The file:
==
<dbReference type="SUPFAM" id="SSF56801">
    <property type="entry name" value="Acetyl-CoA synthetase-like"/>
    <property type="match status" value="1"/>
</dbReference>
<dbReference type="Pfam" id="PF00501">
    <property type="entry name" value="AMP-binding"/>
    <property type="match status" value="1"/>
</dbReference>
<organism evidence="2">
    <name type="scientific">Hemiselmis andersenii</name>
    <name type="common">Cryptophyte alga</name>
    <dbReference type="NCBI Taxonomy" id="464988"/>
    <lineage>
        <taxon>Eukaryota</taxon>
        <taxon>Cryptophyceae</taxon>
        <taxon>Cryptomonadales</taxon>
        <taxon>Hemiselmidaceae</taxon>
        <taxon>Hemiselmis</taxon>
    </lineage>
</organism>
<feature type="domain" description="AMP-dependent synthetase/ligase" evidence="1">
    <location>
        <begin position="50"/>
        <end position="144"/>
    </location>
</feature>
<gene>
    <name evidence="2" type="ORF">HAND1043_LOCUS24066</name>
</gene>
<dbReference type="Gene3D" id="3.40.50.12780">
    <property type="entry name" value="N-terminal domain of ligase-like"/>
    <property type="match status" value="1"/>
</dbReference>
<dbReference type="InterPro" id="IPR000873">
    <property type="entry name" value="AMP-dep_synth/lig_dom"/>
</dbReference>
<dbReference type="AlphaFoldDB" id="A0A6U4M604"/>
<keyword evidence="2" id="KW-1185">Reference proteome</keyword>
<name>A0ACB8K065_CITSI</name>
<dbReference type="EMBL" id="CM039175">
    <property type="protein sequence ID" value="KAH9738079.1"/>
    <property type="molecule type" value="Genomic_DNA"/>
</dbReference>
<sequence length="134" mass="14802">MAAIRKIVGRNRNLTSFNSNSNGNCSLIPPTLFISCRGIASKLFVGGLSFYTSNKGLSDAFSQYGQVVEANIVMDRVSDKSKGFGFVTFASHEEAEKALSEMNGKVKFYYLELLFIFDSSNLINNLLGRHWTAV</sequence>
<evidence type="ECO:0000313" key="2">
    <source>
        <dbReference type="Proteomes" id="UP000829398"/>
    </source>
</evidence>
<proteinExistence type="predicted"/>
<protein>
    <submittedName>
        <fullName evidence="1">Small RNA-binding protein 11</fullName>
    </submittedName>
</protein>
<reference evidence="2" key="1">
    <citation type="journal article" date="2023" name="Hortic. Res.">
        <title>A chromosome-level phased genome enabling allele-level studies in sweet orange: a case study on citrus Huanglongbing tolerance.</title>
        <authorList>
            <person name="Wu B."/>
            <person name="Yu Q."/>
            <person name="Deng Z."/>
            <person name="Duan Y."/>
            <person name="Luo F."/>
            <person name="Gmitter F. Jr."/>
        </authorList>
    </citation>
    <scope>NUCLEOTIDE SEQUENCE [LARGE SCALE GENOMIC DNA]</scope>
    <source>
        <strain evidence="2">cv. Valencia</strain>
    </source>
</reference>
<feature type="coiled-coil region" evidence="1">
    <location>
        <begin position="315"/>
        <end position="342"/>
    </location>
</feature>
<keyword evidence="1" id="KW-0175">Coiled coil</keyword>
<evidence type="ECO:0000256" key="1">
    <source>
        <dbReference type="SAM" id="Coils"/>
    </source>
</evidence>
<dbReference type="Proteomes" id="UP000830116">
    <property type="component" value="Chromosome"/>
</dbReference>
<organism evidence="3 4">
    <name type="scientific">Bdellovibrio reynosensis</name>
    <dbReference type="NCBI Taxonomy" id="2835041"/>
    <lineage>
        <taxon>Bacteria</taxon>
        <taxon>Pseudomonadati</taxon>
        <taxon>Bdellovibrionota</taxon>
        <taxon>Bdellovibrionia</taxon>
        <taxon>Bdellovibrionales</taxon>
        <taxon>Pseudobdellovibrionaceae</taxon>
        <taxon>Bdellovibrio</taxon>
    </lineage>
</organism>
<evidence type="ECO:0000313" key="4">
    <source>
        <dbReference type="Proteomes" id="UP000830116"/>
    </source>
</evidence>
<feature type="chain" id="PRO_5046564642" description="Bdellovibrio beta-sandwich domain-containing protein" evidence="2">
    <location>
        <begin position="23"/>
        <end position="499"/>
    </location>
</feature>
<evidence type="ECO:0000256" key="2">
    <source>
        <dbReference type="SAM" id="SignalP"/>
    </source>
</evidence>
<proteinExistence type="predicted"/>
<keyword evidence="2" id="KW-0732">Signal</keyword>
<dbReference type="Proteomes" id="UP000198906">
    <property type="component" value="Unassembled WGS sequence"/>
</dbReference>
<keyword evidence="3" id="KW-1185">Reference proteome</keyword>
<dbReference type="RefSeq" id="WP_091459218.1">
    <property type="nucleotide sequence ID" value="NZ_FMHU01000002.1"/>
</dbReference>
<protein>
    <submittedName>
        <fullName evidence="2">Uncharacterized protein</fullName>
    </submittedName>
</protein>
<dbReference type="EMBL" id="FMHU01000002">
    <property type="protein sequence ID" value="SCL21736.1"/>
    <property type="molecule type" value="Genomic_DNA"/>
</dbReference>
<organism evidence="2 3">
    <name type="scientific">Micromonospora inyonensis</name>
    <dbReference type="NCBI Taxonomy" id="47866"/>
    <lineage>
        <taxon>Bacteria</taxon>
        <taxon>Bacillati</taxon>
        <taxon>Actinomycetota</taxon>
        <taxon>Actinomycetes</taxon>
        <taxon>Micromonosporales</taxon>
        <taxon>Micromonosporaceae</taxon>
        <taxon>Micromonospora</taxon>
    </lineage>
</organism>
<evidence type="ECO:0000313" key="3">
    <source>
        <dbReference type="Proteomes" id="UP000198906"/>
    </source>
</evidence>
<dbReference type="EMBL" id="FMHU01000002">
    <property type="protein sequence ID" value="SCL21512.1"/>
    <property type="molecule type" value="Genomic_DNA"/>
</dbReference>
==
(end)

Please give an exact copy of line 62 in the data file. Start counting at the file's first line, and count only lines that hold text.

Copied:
            <person name="Deng Z."/>